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U.S. v. FORDEN

United States District Court, S.D. New York


June 13, 2005.

UNITED STATES OF AMERICA,
v.
SHAWNE FORDEN, Defendant.

The opinion of the court was delivered by: JOHN KEENAN, Senior District Judge

MEMORANDUM OPINION and ORDER

Defendant Shawne Forden ("Forden") has petitioned under Fed.R.Crim.P. 36 for reduction of his sentence pursuant to 18 U.S.C. § 3621 (e) (2) (B). The petition is denied.

BACKGROUND

  On April 3, 2003, Forden pleaded guilty before former Judge Martin to a one-count indictment charging him with possession of a firearm after a prior felony conviction, in violation of 18 U.S.C. § 922(g). On August 28, 2003, I sentenced Forden to a term of imprisonment of 33 months, to be followed by two years' supervised release. Forden currently is serving his sentence at FCI McKean.

  Forden contends that the Court intended him to receive a sentence reduction incentive pursuant to 18 U.S.C. § 3621 (e) (2) (B). (Motion ¶ 3). This statute authorizes the Bureau of Prisons ("BOP") to reduce by up to one year the period of incarceration of a prisoner who has been convicted of a non-violent offense, upon the prisoner's successful completion of a substance abuse training program. Forden completed a program, but he was denied the sentence reduction because his offense involved a crime of violence under BOP regulations. (Motion, Exh. A). Forden contends that this Court intended for him to receive the sentence reduction incentive (Motion ¶ 3), and that "ambiguity or omission in the Judgment and Commitment Order" led to the denial of the reduction. (Motion ¶ 4). He moves pursuant to Fed.R.Crim.P. 36 for correction of the Judgment and Order of Commitment and for an order requiring the BOP to afford him the sentence reduction incentive under Section 3621 (e) (2) (B).

  DISCUSSION

  Fed.R.Crim.P. 36 provides that upon appropriate notice, "the court may at any time correct a clerical error in a judgment, order, or other part of the record, or correct an error in the record arising from oversight or omission." Forden makes no showing of an error in the Judgment or Order of Commitment. At no time during the sentencing hearing did the Court, or either counsel, suggest that Defendant was entitled to a Section 3621 (e) (2) (B) sentence reduction. Defense counsel merely requested that the Court sentence Forden "to a facility with a drug program." (Tr. at 18).*fn1 Counsel noted that such a program could be "valuable both for supervised release and his future." (Id.). Counsel concluded, "I would ask that the Court order that as part of whatever sentence is imposed." The Court responded: "I will do so." (Id.). The Court made no statement connecting participation in a drug program with a sentence reduction.

  The Court's imposition of the sentence also was clear. The Court said simply: "[I]t is adjudged that the defendant be committed to the custody of the Attorney General of the United States or his authorized representative for a term of 33 months. I direct that the defendant be institutionalized in an institution where he can receive drug rehabilitation treatment or a drug program for the drug problem he suffers from." (Tr. at 21). The Court's concern clearly was Forden's addiction, not sentence reduction.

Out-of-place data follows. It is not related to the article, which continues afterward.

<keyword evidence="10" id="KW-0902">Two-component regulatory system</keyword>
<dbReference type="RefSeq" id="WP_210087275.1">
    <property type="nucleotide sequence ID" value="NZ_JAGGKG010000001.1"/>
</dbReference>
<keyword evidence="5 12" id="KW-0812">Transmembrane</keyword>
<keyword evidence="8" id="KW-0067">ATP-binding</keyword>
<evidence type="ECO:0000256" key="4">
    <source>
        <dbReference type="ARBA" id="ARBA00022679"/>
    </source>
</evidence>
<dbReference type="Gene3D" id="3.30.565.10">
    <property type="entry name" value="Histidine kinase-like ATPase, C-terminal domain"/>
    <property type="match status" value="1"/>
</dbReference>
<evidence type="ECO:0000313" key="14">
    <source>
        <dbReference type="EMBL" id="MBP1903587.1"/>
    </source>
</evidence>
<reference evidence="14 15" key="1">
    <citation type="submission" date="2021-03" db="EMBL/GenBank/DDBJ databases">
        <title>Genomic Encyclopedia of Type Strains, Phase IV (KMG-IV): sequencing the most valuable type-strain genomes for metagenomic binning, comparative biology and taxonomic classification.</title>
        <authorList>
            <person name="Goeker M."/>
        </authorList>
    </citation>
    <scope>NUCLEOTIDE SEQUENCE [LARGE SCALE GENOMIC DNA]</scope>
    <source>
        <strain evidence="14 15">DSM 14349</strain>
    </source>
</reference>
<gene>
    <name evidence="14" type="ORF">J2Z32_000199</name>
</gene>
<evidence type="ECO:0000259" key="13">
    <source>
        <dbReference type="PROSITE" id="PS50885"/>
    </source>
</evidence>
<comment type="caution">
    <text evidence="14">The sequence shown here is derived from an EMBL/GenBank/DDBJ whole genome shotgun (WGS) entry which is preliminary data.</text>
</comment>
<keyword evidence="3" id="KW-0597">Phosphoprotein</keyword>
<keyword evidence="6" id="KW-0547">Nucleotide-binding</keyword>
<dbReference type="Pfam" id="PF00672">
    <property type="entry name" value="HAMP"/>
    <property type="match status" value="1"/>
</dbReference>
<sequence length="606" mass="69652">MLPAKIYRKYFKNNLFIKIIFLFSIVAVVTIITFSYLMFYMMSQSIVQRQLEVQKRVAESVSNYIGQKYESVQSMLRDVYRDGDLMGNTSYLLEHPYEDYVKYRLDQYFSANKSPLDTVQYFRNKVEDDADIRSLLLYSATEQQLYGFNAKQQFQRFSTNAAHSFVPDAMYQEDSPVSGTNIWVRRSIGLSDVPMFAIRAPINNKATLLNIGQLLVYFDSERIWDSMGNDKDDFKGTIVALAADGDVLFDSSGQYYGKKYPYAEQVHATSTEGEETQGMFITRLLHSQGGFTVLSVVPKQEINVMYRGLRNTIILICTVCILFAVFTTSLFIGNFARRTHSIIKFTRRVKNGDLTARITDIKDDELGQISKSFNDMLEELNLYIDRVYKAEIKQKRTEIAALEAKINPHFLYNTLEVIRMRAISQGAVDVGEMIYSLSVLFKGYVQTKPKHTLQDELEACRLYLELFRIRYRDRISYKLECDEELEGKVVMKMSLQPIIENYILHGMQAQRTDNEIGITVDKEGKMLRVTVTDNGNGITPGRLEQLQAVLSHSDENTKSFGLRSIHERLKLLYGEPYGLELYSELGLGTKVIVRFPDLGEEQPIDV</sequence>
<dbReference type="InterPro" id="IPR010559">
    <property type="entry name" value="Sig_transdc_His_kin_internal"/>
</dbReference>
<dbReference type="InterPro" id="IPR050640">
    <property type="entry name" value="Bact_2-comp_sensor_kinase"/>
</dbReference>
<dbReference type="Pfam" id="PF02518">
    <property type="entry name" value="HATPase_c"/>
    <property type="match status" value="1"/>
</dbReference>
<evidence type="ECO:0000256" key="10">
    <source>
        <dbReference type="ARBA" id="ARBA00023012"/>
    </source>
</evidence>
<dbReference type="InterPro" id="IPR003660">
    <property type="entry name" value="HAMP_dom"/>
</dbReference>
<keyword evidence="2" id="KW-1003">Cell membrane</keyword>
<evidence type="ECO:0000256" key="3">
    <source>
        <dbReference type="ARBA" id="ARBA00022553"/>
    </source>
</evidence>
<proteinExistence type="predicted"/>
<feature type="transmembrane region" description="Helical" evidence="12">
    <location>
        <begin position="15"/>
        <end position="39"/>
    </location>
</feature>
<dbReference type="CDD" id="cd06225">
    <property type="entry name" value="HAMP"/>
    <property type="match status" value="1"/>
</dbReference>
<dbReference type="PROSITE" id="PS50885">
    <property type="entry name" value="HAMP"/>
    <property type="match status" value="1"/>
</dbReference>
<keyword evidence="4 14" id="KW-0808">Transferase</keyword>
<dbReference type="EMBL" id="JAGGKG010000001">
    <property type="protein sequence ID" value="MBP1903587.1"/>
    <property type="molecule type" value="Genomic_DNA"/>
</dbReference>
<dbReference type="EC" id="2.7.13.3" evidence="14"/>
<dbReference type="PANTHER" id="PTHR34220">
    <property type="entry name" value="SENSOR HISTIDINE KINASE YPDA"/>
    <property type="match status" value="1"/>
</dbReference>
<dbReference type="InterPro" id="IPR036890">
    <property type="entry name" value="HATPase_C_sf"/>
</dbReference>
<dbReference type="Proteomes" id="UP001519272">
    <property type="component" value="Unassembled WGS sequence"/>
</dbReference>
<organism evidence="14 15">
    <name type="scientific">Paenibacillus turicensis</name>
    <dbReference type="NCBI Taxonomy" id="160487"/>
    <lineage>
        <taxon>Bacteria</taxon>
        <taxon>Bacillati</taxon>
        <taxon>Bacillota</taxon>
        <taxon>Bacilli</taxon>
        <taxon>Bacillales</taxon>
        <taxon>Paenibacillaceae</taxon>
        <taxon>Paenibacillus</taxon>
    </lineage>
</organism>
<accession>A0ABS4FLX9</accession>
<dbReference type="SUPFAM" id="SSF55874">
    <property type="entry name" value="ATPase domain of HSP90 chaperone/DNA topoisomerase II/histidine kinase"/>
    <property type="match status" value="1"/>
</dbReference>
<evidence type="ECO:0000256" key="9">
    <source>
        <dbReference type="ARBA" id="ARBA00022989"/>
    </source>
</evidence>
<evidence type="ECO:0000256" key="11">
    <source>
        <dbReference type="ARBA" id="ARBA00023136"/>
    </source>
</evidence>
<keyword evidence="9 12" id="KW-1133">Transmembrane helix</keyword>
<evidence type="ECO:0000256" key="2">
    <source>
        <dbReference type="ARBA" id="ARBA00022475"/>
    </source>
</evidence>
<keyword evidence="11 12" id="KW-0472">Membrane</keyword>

Forden's 33-month sentence fell at the bottom of the applicable Guidelines range. Before imposing this sentence, the Court rejected several requests for downward departures. (Tr. at 19-21). In so doing, the Court never hinted that it would have imposed a lower sentence had it realized that Forden was ineligible for a reduction under Section 3261 (e) (2) (B). The record provides no basis for inferring that the Court, or anyone else for that matter, considered Section 3621(e) (2) (B) at all.

  Even assuming arguendo that the Court intended the sentence reduction provision to apply, Rule 36 "authorizes a court to correct only clerical errors in the transcription of judgments, not to effectuate its unexpressed intentions at the time of sentencing." United States v. Werber, 51 F.3d 342, 343 (2d Cir. 1995); see also United States v. Burd, 86 F.3d 285, 288 (2d Cir. 1996) ("[A] clerical error must not be one of judgment or even of misidentification, but merely of recitation, of the sort that a clerk . . . might commit, mechanical in nature."). Forden asks for a change of sentence, not a correction. The Court lacks authority under Rule 36 to grant him this relief.

  Accordingly, there is no need for the Court to delve into the question of whether the BOP properly denied Forden's request for the sentence reduction under Section 3621 (e) (2) (B). The Court points out that the BOP regulation at 28 C.F.R. § 550.58(a) (1) (vi) (B) provides that inmates whose offense was a felony "[t]hat involved the carrying, possession, or use of a firearm" are not eligible for early release. See Lopez v. Davis, 531 U.S. 230 (2001) (holding the regulation a permissible interpretation of Section 3621 (e) (2) (B)).

  In light of the foregoing, Forden's Rule 36 motion for a correction of the Judgment and Order of Commitment is denied.

  SO ORDERED.


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